Scanned image of the page. Keyboard directions: use + to zoom in, - to zoom out, arrow keys to pan inside the viewer.

Page Options

Download this Issue


Something wrong?

Something wrong with this page? Report problem.

Rights / Permissions

This collection, digitized in collaboration with the Michigan Daily and the Board for Student Publications, contains materials that are protected by copyright law. Access to these materials is provided for non-profit educational and research purposes. If you use an item from this collection, it is your responsibility to consider the work's copyright status and obtain any required permission.

February 21, 2007 - Image 9

Resource type:
The Michigan Daily, 2007-02-21

Disclaimer: Computer generated plain text may have errors. Read more about this.





& 0 0

Why you probably can't write welI-

hate Shakespeare.
I'm thinking of forming a support
group of disgruntled students who can't
stand the Bard. We'd meet late at night in
Angell Hall, call ourselves Shakespeare
Sucks Anonymous and have some kind of
secret handshake.
"Hello, I'm an English major, and I hate
Shakespeare," we'd say at the beginning of
each meeting.
I'll tell you what my problem is with the
author many consider to be the greatest in
English literature: America doesn't know
how to write, and it's partly his fault.
As an editor at the Daily, I've read enough
first drafts to know that if you're like the
average college student, you probably can't
reliably string together a coherent sentence.
It's not just our generation, either, as many
are wont to believe. I've met a lot of adults
who speak articulately, have raised three
children successfully and run their own
businesses but who couldn't consistently
manage to put a comma in the correct place
if it would win them the Pulitzer.
We have to blame something. If you're
over 30, you probably blame instant messen-
ger, MTV and video games. Those, however,
don't explain the older set's impotence when

it comes to putting pen to paper.
I blame the whole mess on Shakespeare.
Listen, he was great. "Hamlet" is abreath-
taking play. "King Lear" was tragic. "A Mid-
summer Night's Dream" is funny to those
in tweed. We get it. That doesn't mean we
should base an entire English curriculum
around an author whose prose bears no
resemblance to the writing students will be
expected to do once they graduate.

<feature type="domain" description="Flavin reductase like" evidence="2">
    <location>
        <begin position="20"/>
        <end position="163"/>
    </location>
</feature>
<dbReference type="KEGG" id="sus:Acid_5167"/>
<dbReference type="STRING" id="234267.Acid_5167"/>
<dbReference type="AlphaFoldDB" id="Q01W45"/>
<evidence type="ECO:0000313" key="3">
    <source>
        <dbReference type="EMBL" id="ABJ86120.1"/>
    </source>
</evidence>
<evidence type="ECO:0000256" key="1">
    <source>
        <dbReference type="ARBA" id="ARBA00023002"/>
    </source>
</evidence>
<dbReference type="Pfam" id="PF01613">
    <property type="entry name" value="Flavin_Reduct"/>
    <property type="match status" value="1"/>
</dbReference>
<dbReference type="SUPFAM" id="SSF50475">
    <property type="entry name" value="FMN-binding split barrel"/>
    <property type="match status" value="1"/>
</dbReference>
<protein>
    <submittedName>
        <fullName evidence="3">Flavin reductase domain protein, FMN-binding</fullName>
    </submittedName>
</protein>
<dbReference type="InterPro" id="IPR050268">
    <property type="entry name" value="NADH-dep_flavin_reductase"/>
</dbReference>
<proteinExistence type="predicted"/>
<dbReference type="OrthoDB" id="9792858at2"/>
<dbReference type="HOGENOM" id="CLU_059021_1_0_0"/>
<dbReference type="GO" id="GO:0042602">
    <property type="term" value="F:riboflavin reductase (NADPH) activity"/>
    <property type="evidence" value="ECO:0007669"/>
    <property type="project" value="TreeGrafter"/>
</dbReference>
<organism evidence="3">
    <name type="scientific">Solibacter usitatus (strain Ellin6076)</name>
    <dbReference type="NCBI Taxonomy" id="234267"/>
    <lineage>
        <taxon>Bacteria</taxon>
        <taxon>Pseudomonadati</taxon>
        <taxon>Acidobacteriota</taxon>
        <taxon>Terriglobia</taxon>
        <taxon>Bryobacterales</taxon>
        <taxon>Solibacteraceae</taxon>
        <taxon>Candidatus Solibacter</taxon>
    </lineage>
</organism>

The priority of English education should
be teaching students how to write. That way,
when they get to the real world, they can put
a subject in front of a verb and go home to
their families.
Reading Shakespeare and the other clas-
sics - Joyce, Melville, Chaucer - isn't going
to teach them that. There are so many con-
temporary authors who could be a better
example of how to write simply and directly.
How about more John Updike, Zadie
Smith, Margaret Atwood, John Irving, Toni
Morrison, Jonathan Franzen, Richard Ford,
John Cheever - even Stephen King and
Michael Crichton? At their best, they write
clearly and have serious literary ambitions.
Their stories are stuffed with the symbolism
and rhetorical technique that give English
professors a reason to exist. Most of all, they

would give students a chance to enjoy read-
ing. Maybe students would start to associate
the act more with the pleasure of reading
Franzen's powerful prose and less with the
indecipherable plot of "Moby Dick," which
has nothing to do with their lives
Right now, dearest reader, you're probably
Less Hamlet and more
Harry Potter would do
America good.
balking at the idea of replacing "The Canter-
bury Tales" with "Jurassic Park" and "The
Scarlet Letter" with "The Shining."
I'll make one concession. Go ahead, teach
"Macbeth" if you really feel it's necessary.
Teach "The Great Gatsby" for its clean sen-
tences and teach "Catcher in the Rye" for its
awe-inspiring use of the first person.
But let's stop before we're forcing high
school students to read "Henry VII" when
they could be reading John Irving's "A Prayer
For Owen Meaney."
Irving is perhaps the best example of why

this would work. He's the Charles Dickens of
our era. Dickens - whose serialized works
were so popular that readers waited for
the next installment in Harry Potter-esque
fashion - was heavy on plot and readability.
Perhaps English teachers haven't noticed,
because his books are considered classics.
Irving also avoids being boring while
still managing to be literary. So does Tim
O'Brien, whose "Things They Carried" is at
once engrossing and enlightening.
Read "The World According to Garp" or
almost anything O'Brien has written. You'll
see that serious novels don't have to be dif-
ficult to understand. While those books show
up on the occasional 10th-grade rubric, they
aren't yet considered classics by everyone.
Let's anoint them as such and save English
With writers like O'Brien, Irving and
King, everyone gets what they want. Teach-
ers get to spend 50 minutes detailing the
feminist symbolism of Carrie's destruction
of her high school.
And students get to enjoy the part where
she kills her mom.
- Karl Stampfl is an RC junior and the
editor in chief of The Michigan Daily.


Back to Top

© 2021 Regents of the University of Michigan